Imagine if the tens of millions of Americans who ride public transit every day suddenly decided to drive. Roads in communities served by transit would choke on the extra traffic, and trucks could no longer deliver parts to factories or goods to market. Our economy would screech to a halt.
Providing more than 10 billion passenger trips per year, America's public transit systems play a critical role in keeping our economy moving, even for those who don't use transit. As more and more people turn to transit to get where they need to go, it becomes more and more important to keep our transit systems in good, safe condition.
As long as we make transit work reliably, passengers will continue to ride. But, where buses, trains, and other transit equipment have fallen into disrepair, we simply can't afford to ignore needed repairs.
So, today the Federal Transit Administration is announcing $826.5 million in discretionary funds available to modernize and repair transit vehicles and facilities in communities all across the country. Of that money, approximately $650 million will be used to replace or rehabilitate transit equipment. And, new to this round of funding, the FTA will also consider requests to expand or build new maintenance facilities if doing so will help to keep transit vehicles in good operating order.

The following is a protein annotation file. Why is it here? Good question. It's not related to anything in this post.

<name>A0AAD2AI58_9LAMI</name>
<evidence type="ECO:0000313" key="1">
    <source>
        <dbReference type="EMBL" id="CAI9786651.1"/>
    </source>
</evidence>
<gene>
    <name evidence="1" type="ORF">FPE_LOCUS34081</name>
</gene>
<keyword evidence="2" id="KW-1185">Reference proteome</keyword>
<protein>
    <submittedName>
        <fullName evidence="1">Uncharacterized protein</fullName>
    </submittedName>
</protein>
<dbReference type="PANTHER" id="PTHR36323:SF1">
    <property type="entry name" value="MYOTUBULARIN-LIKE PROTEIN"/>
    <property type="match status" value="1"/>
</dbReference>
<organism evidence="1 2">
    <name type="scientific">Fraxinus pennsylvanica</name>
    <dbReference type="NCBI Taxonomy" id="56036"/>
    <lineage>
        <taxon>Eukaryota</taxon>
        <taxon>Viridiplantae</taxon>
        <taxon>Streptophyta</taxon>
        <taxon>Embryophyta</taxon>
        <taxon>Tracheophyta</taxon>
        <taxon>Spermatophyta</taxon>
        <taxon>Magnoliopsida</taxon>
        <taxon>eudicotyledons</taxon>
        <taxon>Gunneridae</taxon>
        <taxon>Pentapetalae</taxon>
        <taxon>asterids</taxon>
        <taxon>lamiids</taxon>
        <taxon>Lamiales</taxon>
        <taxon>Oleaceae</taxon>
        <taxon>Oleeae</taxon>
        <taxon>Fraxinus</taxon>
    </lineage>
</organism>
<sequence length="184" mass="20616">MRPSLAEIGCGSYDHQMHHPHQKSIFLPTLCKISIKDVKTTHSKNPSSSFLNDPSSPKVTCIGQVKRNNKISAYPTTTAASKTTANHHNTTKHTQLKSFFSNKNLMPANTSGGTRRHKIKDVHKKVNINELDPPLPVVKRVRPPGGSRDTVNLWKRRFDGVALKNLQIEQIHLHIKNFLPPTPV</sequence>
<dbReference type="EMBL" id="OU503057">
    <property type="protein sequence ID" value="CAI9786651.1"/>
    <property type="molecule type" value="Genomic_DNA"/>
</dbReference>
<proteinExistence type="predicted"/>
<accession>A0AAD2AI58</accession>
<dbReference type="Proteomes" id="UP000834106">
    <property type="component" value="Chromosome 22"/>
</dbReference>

In 2010 and 2011, the Obama Administration allocated more than $1.5 billion for more than 300 projects to help our nation’s transit systems achieve a state of good repair. The additional $650 million made available today brings that total to more than $2.3 billion. The need is out there, and these investments are critical.
If we are going to have an America built to last, we need to help provide businesses and families with the safest, fastest, and most efficient ways to connect with the opportunities our economy offers. As FTA Administrator Peter Rogoff said today, "These investments will ensure that transit remains a dependable option."
To build an economy that lasts, we need to get our public transit systems into a state of good repair. If we can't get people where they need to go, we won't be going anywhere.
Donate to Motion Center: